My 4-year old daughter is obsessed with babies. She talks about babies all day long. She plays with baby dolls, stalks babies at the playground and has already named all FIVE of the babies she plans to have when she grows up. (Molly, Sarah, Laura, Lucy and Peter, by the way.)
I remember my other kids going through phases like this, but they never lasted. Maybe because the older ones all had a live baby to play with. But Baby Girl is and shall remain MY baby, so her obsession with babies lives on.
Recently, her friend (and future husband if she gets her way, but shhh... that's a secret) had a baby born in his family. So she got to watch the expectant mom's belly grow big until the exciting day when she called in labor, about to head to the hospital. My daughter was so excited she could hardly STAND it. She wanted to know what was happening every few minutes. And while I wasn't getting live updates, I told her about her own birth day and the things that happened. And I told her about the amazing, life-changing moment when each of my babies was first laid on my stomach. Those are the most thrilling moments of my life and I will never forget them. If I were younger, I might even consider having more babies, just because that moment is so very powerful it sustains you through the next 18 30 years.
So she added this to her baby play. Sticking the babies under her shirt, laying on the couch, pulling them out and laying them on her belly and murmuring sweet nothings. So adorable I could cry.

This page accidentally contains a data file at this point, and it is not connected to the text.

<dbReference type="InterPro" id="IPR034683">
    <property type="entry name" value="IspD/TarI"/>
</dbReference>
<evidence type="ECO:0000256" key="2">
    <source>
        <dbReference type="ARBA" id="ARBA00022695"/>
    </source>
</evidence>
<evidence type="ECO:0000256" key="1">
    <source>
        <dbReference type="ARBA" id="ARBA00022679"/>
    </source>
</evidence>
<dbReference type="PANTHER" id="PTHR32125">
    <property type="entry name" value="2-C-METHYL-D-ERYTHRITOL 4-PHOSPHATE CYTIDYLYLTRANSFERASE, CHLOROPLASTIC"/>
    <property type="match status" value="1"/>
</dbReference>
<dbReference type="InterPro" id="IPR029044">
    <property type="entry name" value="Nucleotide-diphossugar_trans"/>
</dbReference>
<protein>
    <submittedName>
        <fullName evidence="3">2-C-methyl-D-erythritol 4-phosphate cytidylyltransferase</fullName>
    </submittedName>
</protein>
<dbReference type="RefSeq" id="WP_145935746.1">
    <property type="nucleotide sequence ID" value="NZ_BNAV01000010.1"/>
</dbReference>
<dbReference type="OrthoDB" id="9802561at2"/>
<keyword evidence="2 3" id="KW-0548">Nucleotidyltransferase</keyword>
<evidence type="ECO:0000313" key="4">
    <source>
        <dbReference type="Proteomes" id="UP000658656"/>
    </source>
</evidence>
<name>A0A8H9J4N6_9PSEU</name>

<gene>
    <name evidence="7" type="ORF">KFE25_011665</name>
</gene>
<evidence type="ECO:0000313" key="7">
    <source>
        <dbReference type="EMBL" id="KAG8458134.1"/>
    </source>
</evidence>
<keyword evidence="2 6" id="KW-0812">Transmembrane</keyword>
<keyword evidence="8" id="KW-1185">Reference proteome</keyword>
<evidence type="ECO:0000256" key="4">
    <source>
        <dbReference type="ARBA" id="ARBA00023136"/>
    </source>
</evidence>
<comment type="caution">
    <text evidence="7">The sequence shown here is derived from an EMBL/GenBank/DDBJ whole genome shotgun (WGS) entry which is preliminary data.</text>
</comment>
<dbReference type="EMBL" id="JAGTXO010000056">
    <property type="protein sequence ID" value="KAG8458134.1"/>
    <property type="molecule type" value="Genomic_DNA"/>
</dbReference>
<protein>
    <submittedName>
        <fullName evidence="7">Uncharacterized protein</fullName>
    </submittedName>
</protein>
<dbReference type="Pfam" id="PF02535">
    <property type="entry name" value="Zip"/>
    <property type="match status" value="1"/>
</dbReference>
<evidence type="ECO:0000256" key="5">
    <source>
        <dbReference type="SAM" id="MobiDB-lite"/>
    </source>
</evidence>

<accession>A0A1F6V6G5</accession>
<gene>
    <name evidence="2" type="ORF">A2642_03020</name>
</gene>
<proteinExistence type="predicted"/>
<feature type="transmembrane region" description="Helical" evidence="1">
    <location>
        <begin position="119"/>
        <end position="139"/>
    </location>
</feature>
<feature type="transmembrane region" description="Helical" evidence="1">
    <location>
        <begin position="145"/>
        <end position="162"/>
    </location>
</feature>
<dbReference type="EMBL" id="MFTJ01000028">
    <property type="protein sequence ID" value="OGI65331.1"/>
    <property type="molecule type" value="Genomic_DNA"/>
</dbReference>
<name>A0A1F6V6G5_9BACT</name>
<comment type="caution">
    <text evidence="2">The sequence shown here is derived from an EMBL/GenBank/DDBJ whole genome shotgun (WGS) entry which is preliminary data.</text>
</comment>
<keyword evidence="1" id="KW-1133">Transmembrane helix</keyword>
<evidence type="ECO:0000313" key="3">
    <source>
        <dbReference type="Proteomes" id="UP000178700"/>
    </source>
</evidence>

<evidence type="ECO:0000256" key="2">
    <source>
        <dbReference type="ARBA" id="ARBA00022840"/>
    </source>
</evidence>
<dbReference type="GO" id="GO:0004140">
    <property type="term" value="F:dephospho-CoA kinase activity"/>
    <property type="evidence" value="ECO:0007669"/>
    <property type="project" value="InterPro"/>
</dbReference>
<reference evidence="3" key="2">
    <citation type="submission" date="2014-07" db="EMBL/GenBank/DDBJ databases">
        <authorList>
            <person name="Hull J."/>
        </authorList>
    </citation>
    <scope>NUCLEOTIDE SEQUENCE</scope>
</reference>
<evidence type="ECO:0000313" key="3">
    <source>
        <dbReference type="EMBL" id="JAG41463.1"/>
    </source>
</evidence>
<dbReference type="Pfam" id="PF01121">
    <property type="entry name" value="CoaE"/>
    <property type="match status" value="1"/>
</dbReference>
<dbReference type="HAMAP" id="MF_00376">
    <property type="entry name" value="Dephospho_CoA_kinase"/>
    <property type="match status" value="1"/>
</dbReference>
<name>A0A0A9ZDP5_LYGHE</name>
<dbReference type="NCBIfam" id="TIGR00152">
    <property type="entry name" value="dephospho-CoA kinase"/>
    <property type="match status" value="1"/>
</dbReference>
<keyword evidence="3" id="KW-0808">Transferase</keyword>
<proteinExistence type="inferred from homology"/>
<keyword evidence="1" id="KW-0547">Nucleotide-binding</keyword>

But here's the thing.
My daughter will never have that moment.
She can't get pregnant. She can't give birth. She will never lie in a bed in the delivery room. She will never have prenatal appointments. She will never buy maternity clothes.
She's only 4, but we know this already. In fact, we've known it since before she was born.
My daughter has Turner Syndrome, a chromosomal abnormality that causes a host of medical complications, one of which is infertility. She doesn't have ovaries. (Some women with Turner Syndrome can have babies by using donor eggs, but my daughter also has a heart condition which rules that option out for her.) When she was first born, we had so many bigger fish to fry, that infertility was something I put on the way back burner.
I figured that knowing your whole life that you cannot conceive is better than learning in your 30s and spending thousands of dollars in the process, right? While that may be true, I know it will still be a hard reality, no matter how early she learns about it.
Whenever we have talked about babies growing in tummies, we also add that babies come in other ways too. Like on airplanes, as several of our neighbors' adopted chidren have. And about a year ago, I started to add, "Your babies will probably come on an airplane." (Oversimplifying a complex process, I know. But she's only 4.)
But now, she wants babies from her tummy. Five of them. She practices delivery every day, pulling a baby doll or two out from under her shirt. I have to look away. I want to tell her, "No. That's NOT how it's going to happen. You CAN'T HAVE babies in your tummy. Your babies will come to you in a different way."
But I stop myself. I need to say these words for me. Not her. She will learn the hard truth eventually. And gradually, I hope. I can never give her that moment in the delivery room where the doctor lays a baby on her belly. I would do anything if I could, but I can't.
But, I just can't take that moment away from her yet. I will let her have her delivery room moments on the couch with her baby dolls. Her journey to motherhood will be hard and complicated. For now, I'm going to let her be blissfully ignorant, and keep the hard stuff to myself.